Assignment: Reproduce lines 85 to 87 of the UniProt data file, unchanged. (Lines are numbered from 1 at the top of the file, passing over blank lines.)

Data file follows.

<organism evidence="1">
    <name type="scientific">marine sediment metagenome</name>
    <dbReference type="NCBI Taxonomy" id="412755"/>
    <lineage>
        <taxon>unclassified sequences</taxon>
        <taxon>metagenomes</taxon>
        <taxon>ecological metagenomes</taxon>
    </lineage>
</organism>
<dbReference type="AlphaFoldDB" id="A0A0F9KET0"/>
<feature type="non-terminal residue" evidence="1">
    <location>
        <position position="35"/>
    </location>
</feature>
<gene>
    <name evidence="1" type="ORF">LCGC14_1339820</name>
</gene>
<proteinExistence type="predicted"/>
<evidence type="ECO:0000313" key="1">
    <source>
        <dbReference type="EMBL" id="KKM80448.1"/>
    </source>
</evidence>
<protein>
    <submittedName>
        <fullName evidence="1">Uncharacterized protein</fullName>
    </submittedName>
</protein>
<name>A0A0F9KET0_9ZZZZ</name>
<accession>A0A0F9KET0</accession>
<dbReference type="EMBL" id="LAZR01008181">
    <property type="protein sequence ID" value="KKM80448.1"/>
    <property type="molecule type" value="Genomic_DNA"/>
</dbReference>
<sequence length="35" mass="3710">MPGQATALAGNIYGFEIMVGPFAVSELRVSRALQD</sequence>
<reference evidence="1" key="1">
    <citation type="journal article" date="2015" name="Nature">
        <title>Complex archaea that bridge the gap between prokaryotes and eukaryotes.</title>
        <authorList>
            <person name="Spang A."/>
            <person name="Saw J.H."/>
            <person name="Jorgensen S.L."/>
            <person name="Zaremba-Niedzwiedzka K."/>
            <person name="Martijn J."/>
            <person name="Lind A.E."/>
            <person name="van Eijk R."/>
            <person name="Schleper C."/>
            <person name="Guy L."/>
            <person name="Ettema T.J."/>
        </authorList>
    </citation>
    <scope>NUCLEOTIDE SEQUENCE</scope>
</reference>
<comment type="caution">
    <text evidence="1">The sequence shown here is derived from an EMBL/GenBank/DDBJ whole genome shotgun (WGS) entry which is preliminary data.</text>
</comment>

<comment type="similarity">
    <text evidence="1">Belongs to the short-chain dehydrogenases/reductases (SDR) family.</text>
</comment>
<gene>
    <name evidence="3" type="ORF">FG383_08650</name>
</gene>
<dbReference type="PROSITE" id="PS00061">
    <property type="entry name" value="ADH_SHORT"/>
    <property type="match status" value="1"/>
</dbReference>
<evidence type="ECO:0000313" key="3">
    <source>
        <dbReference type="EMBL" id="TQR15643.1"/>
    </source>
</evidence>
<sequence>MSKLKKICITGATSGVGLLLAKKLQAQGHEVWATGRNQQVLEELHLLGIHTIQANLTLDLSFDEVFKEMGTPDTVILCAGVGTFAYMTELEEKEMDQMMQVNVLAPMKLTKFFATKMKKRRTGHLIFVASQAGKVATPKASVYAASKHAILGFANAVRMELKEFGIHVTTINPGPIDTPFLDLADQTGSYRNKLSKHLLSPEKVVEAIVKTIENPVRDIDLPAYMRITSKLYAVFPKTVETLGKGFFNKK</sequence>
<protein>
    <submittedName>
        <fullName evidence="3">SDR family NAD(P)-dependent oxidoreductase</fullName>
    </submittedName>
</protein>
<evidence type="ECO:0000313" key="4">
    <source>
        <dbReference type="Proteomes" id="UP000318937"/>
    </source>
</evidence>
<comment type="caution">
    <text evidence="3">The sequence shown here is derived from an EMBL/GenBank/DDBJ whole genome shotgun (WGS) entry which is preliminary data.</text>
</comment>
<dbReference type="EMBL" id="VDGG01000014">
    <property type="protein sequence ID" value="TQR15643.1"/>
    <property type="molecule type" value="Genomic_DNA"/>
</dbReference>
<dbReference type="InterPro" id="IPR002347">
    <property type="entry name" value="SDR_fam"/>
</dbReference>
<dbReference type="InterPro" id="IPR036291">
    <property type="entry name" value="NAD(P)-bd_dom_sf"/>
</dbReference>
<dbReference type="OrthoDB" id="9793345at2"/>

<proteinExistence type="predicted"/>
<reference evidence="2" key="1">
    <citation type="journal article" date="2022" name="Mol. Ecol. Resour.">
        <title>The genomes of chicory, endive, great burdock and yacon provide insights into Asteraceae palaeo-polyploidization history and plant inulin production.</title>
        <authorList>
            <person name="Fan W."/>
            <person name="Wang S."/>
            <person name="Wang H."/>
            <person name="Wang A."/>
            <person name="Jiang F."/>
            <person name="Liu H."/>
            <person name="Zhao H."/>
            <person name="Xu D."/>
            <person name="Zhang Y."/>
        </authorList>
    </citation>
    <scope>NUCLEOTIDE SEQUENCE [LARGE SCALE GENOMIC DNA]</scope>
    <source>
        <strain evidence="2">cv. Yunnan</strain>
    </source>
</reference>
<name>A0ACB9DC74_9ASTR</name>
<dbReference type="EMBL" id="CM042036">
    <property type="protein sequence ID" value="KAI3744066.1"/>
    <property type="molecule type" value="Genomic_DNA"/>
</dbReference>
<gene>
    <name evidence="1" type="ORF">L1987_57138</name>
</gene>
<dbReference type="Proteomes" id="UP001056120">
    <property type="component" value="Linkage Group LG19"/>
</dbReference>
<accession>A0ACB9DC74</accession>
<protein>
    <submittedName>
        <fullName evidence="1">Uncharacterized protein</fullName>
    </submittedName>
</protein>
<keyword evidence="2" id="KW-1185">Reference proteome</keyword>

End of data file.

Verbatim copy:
    <text evidence="3">The sequence shown here is derived from an EMBL/GenBank/DDBJ whole genome shotgun (WGS) entry which is preliminary data.</text>
</comment>
<dbReference type="EMBL" id="VDGG01000014">